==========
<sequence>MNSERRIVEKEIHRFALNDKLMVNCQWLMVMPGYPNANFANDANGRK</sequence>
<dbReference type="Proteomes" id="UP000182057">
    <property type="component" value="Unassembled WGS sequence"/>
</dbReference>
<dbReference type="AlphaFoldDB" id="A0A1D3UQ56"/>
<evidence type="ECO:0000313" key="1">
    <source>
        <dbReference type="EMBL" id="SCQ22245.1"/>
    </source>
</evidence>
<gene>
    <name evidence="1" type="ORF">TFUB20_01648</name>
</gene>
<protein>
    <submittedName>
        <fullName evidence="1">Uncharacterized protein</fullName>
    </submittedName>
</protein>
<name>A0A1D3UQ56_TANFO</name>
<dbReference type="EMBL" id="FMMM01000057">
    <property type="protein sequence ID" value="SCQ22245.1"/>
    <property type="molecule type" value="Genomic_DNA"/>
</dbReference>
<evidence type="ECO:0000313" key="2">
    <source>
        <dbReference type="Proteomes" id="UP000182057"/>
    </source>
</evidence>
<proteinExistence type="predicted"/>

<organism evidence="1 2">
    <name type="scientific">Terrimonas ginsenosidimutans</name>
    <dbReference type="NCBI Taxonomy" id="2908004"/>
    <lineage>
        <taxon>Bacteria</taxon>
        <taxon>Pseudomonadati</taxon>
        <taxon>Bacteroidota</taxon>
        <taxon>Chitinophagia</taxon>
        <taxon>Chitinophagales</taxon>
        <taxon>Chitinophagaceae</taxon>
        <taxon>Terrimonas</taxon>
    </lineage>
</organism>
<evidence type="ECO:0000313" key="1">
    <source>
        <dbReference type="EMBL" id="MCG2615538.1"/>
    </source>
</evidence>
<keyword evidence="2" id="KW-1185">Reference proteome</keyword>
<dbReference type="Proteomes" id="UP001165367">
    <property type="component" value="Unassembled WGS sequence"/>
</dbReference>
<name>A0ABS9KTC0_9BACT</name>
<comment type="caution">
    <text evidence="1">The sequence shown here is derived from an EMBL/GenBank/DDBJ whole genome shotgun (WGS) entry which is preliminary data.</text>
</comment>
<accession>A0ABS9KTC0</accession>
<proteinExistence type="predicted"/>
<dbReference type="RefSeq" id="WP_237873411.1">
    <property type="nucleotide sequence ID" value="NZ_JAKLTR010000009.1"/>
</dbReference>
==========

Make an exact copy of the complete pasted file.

<sequence>MNSERRIVEKEIHRFALNDKLMVNCQWLMVMPGYPNANFANDANGRK</sequence>
<dbReference type="Proteomes" id="UP000182057">
    <property type="component" value="Unassembled WGS sequence"/>
</dbReference>
<dbReference type="AlphaFoldDB" id="A0A1D3UQ56"/>
<evidence type="ECO:0000313" key="1">
    <source>
        <dbReference type="EMBL" id="SCQ22245.1"/>
    </source>
</evidence>
<gene>
    <name evidence="1" type="ORF">TFUB20_01648</name>
</gene>
<protein>
    <submittedName>
        <fullName evidence="1">Uncharacterized protein</fullName>
    </submittedName>
</protein>
<name>A0A1D3UQ56_TANFO</name>
<dbReference type="EMBL" id="FMMM01000057">
    <property type="protein sequence ID" value="SCQ22245.1"/>
    <property type="molecule type" value="Genomic_DNA"/>
</dbReference>
<evidence type="ECO:0000313" key="2">
    <source>
        <dbReference type="Proteomes" id="UP000182057"/>
    </source>
</evidence>
<proteinExistence type="predicted"/>

<organism evidence="1 2">
    <name type="scientific">Terrimonas ginsenosidimutans</name>
    <dbReference type="NCBI Taxonomy" id="2908004"/>
    <lineage>
        <taxon>Bacteria</taxon>
        <taxon>Pseudomonadati</taxon>
        <taxon>Bacteroidota</taxon>
        <taxon>Chitinophagia</taxon>
        <taxon>Chitinophagales</taxon>
        <taxon>Chitinophagaceae</taxon>
        <taxon>Terrimonas</taxon>
    </lineage>
</organism>
<evidence type="ECO:0000313" key="1">
    <source>
        <dbReference type="EMBL" id="MCG2615538.1"/>
    </source>
</evidence>
<keyword evidence="2" id="KW-1185">Reference proteome</keyword>
<dbReference type="Proteomes" id="UP001165367">
    <property type="component" value="Unassembled WGS sequence"/>
</dbReference>
<name>A0ABS9KTC0_9BACT</name>
<comment type="caution">
    <text evidence="1">The sequence shown here is derived from an EMBL/GenBank/DDBJ whole genome shotgun (WGS) entry which is preliminary data.</text>
</comment>
<accession>A0ABS9KTC0</accession>
<proteinExistence type="predicted"/>
<dbReference type="RefSeq" id="WP_237873411.1">
    <property type="nucleotide sequence ID" value="NZ_JAKLTR010000009.1"/>
</dbReference>